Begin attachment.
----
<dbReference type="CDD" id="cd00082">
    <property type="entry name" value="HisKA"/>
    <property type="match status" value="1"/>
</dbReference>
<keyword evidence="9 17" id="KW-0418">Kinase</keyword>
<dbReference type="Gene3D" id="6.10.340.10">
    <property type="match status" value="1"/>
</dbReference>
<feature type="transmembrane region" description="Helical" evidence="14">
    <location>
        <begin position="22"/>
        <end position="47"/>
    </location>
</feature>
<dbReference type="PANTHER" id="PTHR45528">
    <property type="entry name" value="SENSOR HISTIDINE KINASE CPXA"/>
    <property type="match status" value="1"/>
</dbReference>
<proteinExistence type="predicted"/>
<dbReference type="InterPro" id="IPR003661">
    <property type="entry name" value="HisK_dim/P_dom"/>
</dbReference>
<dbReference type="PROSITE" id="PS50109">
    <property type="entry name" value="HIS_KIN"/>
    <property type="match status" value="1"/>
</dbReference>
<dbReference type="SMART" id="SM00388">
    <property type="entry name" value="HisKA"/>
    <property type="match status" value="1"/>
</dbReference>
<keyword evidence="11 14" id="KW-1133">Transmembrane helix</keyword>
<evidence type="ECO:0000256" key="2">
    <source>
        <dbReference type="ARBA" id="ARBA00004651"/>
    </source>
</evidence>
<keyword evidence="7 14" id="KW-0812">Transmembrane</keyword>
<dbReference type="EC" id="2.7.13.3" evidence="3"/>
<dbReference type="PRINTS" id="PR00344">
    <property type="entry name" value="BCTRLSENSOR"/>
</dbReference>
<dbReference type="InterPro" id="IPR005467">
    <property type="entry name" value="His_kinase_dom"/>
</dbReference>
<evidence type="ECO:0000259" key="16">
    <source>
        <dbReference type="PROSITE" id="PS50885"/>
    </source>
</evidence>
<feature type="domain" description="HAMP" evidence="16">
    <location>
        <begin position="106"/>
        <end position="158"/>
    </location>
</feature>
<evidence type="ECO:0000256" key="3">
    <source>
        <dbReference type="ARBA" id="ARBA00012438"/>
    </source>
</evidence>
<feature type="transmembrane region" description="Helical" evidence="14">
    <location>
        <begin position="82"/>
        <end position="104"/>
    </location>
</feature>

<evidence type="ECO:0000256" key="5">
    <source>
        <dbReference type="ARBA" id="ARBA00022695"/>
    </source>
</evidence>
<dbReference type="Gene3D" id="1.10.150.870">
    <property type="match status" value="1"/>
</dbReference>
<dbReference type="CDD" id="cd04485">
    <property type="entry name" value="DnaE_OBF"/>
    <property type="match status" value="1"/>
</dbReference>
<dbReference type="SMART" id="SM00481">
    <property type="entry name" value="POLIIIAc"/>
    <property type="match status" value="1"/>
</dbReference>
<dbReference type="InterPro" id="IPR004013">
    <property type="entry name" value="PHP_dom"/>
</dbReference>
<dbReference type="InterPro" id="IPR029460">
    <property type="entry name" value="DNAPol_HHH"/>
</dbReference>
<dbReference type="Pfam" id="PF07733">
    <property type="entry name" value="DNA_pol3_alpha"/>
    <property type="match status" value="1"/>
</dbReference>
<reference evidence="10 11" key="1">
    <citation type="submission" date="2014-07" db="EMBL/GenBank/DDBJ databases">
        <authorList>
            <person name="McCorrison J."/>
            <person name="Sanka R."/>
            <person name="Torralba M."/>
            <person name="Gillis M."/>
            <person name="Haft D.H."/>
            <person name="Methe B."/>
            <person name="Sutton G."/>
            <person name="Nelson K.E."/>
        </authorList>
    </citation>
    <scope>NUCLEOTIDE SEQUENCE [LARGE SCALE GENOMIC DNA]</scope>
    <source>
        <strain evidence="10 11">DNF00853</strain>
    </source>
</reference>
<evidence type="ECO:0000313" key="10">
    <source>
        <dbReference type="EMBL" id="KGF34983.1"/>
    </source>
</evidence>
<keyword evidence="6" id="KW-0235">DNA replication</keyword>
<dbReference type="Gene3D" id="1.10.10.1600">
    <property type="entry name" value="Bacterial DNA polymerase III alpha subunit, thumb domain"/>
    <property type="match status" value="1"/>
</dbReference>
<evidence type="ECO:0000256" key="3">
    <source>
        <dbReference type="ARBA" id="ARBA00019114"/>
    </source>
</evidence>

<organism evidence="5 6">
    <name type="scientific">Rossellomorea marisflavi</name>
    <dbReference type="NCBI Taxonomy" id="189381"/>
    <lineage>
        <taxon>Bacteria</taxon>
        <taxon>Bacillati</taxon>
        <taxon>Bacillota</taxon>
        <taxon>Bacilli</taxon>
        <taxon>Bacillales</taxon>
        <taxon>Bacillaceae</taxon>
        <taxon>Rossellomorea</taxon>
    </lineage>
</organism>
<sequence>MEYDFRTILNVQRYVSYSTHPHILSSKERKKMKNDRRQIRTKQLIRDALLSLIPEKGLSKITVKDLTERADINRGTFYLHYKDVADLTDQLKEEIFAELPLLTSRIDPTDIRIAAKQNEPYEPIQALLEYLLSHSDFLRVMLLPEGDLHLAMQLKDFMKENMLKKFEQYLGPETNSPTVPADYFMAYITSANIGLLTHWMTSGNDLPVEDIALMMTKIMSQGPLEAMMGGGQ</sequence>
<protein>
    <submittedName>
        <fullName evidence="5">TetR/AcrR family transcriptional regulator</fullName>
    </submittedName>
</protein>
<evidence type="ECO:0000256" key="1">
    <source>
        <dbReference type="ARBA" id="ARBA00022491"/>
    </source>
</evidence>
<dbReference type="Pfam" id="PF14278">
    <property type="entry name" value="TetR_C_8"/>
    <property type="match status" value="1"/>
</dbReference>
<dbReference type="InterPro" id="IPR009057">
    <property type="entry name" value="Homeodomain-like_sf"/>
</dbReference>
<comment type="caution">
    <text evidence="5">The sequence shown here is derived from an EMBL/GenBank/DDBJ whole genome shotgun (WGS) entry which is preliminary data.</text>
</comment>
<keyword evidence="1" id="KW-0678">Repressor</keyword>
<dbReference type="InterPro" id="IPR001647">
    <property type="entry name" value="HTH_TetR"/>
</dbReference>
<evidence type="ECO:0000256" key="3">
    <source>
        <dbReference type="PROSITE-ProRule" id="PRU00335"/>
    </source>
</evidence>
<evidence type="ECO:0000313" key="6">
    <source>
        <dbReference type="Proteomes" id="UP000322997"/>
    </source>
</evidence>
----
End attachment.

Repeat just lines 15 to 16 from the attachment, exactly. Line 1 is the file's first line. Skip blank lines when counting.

<dbReference type="PANTHER" id="PTHR45528">
    <property type="entry name" value="SENSOR HISTIDINE KINASE CPXA"/>